Wednesday, January 21, 2015

#WhatIWroteWednesday: Kristina's New WIP

Hi, all! I'm back with another edition of What I Wrote Wednesday and this time I'm sharing a bit from my current WIP, which will hopefully become SuperRomance #2 shortly, and then I'm sharing a snippet from What a Texas Girl Needs (cover right over there on the left) at the bottom of the post. Here we go with the WIP:

Jaime hit the speaker button on her phone and put it on the counter so she could finish getting ready while Maureen told her what an idiot she'd been to kiss Emmett. Not that she needed Maureen's input, she'd spent half the night reliving the kiss and the other half reminding herself why it was important to never do that again. 
"How was it?"
"What do you mean how was it?"
"I mean I saw him out walking last night and his hair is the same unruly black and his skin is just beginning to tan and I'm pretty sure he could rock a pole with the guys from Magic Mike. So how was it?"
This was not the way this conversation was supposed to go. Steady, married Maureen was supposed to be on the No Kissing Strange Men side of the argument not the He's Kissable Enough for Hollywood side of it. Especially when he was.
Not that Jaime had kissed anyone from Hollywood, but she'd had her share of first and second and last kisses. Usually they didn't leave her so winded. 
"It was a kiss." She would not kiss and tell. It was too juvenile.
"Soft lips? Did he so that tasting thing or was it full-on onslaught?"
"Are we adults here or have we reverted back to senior year?"
"I'm a married woman of course we've reverted. Living vicariously through my friends is how I make it through PTA meetings and dinners with the in-laws."
"You and Cindy have the best in-law relationship I've ever scene."
"And I love Clancy to the moon and back, but I'm still alive and Emmett is so the hot guy on the construction calendar." She was quiet for a moment. "And if you're not talking that means it was of the better-than-good kiss category."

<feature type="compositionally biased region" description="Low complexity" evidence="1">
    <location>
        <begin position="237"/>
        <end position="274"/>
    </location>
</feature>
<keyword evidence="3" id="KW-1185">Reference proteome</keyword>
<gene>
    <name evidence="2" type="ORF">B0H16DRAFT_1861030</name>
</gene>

And now for a peek into my second Texas book, What A Texas Girl Needs:

“I’ll take the bill, Vern,” she said, holding out her hand. It was about time she started paying her own way. One tank of gas wouldn’t exactly repay the family, but it was a start. Added bonus, paying her own bills might help overhaul the character she’d found so seriously lacking in the last few months.

“It’s easier for ol’ Mitch to keep his records if I just add it to the ranch total.”

“I’m not a ranch employee. This isn’t a ranch vehicle. I’ll take the bill.” Vanessa couldn’t remember ever paying for a tank of gas here. Come to think of it, unless she was trying to impress someone, she had rarely paid for anything to this point in her life.

Vern handed her the receipt. Fifty bucks? Holy crap, how much did gas cost? Stupid question, Van, obviously it costs fifty dollars. She reached into her bag for her credit card and then remembered that was part and parcel of the Witte upbringing. Paying with Grandfather’s credit card? Not character building. She pawed through the baby blue Coach bag but only came up with two twenties and some loose change.

Damn.

“Just charge it to the ranch, Vern.” Mat Barnes’s voice echoed under the station’s overhang, chilling Vanessa. “The Double Diamond will cover it.” We always cover her bills, his tone implied.

Vanessa squeezed her eyes closed and swallowed. Her fingers closed over another bill. Please let it be a twenty. Or a ten. She opened her eyes.

Three twenties. Triumph!

“I’ve got it Mr. Barnes, thank you,” she said, chilling her voice as she handed the cash to Vern. He looked from Mat to Vanessa, obviously confused over what was going on between them. Vanessa held his gaze for a moment. Vern took the cash and hurried inside.

“I think we’re past the ‘Mr. Barnes’ stage, don’t you?” Mat watched her from beneath the tipped-low brim on his cowboy hat, his coal-black eyes boring straight to her soul. Yes, they were past the Mr. or Miss stage, technically, but not calling him Mat helped her keep her distance.

The way her heart raced at the mere sight of him she desperately needed that space.

She looked away, crossing her arms over her chest. Her gaze caught on the frayed edge of his jeans—which were worn in all the right places, she noted—and today’s tee, tight across his shoulders, read, ‘Chicks Dig Scars’ over his well-muscled chest.

Who was she kidding? Calling him Mr. Barnes didn’t keep her from noticing just how delectable Mat was. Nothing could do that. Not in broad daylight. Certainly not the twinkling fairy lights during Kathleen’s wedding reception.

“I don’t think a night spent in my grandfather’s hayloft makes us best buddies,” she said, hoping against hope he would just leave her alone.

“Ahh, but what we did in that hayloft is another matter.” He lounged against the side of her Porsche as if he might stay there forever.